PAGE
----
Judicial protection of fundamental rights in the transition from the world of atoms to the word of bits: The case of freedom of speech

AuthorOreste Pollicino
DOIhttp://doi.org/10.1111/eulj.12311
Publication Date01 Mar 2019
SPECIAL ISSUE ARTICLE
Judicial protection of fundamental rights in the
transition from the world of atoms to the word of
bits: The case of freedom of speech
Oreste Pollicino*
Abstract
This article underlines the role of Courts in protecting fundamental rights in the atomic and the
digital dimension. The main aim of this work is to show how the coming of the Internet has affected
the exercise and the judicial protection of freedom of expression in a comparative perspective. In
order to answer this research question, this study will focus on the role of Courts as playmakers
in interpreting and solving issues deriving from interconnected legal regimes affecting the protection
of fundamental rights and, especially, free speech. More specifically, the comparative focus will be
on the decisions of the European Court of Justice, the European Court of Human Right and the
US Supreme Court.
1|INTRODUCTION
How has the coming of the Internet affected the exercise and the judicial protection of freedom of expression in a
comparative perspective? Responding to this research question would require one to take into account at least
one factor: the role of Courts. Nowadays, Courts act as playmakersin interpreting and solving issues deriving from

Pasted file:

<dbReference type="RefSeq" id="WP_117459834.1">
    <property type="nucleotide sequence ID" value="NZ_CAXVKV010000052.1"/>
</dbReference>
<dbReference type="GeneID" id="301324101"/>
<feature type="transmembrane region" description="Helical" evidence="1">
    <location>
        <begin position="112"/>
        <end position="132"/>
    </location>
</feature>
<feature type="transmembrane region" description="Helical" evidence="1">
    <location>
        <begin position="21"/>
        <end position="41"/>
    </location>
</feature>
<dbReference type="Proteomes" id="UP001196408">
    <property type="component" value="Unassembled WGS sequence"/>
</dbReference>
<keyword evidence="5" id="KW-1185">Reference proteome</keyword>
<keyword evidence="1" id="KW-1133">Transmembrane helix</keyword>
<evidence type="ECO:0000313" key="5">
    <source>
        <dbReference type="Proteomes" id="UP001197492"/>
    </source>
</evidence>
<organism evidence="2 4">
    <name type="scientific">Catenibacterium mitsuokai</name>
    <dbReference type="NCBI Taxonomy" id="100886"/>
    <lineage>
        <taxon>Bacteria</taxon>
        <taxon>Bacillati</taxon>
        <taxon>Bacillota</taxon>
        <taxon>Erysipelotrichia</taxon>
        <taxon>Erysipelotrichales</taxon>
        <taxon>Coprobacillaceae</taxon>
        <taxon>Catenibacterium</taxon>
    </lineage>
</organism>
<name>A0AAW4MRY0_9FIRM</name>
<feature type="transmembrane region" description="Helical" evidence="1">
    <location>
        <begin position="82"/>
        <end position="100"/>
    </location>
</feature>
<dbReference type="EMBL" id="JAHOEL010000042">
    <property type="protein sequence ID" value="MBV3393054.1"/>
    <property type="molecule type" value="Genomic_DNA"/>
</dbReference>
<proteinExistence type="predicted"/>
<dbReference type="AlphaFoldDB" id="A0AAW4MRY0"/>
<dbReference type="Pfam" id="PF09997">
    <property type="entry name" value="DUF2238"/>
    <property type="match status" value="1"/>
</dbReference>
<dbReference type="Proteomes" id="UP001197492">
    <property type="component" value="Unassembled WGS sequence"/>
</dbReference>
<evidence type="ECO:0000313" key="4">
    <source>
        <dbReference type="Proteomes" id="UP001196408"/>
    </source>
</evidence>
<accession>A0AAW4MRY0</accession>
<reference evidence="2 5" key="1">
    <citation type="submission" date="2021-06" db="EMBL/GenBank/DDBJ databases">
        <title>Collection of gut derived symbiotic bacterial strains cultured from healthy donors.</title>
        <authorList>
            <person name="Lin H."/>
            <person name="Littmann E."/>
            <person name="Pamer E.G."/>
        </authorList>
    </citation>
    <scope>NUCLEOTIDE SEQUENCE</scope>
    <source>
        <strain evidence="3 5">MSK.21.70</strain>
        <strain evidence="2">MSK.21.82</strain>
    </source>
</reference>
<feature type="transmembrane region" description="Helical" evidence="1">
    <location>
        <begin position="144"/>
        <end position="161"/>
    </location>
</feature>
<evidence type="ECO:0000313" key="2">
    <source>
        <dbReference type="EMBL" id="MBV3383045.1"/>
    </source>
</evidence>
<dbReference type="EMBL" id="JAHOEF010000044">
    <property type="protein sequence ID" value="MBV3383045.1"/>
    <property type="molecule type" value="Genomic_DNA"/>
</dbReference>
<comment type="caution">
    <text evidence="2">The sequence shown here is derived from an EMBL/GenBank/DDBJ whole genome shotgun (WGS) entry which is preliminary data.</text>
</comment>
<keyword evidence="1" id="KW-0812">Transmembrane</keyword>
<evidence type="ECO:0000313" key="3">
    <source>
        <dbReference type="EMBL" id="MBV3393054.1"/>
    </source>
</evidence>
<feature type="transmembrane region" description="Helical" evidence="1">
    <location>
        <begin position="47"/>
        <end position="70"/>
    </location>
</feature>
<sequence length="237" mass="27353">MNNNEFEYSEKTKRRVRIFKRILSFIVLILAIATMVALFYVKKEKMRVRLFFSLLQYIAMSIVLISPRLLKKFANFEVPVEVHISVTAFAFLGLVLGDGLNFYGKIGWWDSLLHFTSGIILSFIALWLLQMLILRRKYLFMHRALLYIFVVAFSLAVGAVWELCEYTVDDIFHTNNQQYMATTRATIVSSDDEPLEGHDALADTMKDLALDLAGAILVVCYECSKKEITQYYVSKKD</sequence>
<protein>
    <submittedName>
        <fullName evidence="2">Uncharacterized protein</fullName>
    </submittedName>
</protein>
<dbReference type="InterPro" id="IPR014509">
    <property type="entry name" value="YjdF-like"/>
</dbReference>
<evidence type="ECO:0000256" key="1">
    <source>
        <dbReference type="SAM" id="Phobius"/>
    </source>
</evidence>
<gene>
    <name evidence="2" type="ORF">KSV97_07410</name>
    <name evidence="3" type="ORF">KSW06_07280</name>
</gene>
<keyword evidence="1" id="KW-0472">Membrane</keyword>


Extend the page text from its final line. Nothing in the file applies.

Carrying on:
interconnected legal regimes affecting the protection of fundamental rights. Indeed, their position and ability to
dialogue are even more amplified in the digital age.
This is due to some peculiarities of the (digital) environment where freedom of expression is exercised. The first
peculiarity concerns the gap between law and technologies. Usually, legal reforms lag behind technological develop-
ments. As a result, the inertia of lawmakers in addressing this natural asymmetry weighs heavily on the shoulders of
Courts. It should come as no surprise that Courts have played a key role in working out new solutions to new
challenges generated by digital technologies.
The second reason at the basis of the choice to focus on freedom of expression online as shaped by Courts is
connected to the jurisdictional issues brought by the rise of the Web, that resulted in crucial implications for the
protection of fundamental rights. This second point is particularly relevant as Courts have been able to eradicate
and establish jurisdiction successfully challenging the socalled anarchic nature of the Internet. This approach can
be captured by looking at the beginning of the new millennium when national Courts started to reject the socalled
*
Full Professor of Constitutional Law, Bocconi University, Milan, Italy
Received: 12 February 2019 Accepted: 17 February 2019
DOI: 10.1111/eulj.12311
Eur Law J. 2019;25:155168. © 2019 John Wiley & Sons Ltd.wileyonlinelibrary.com/journal/eulj 155

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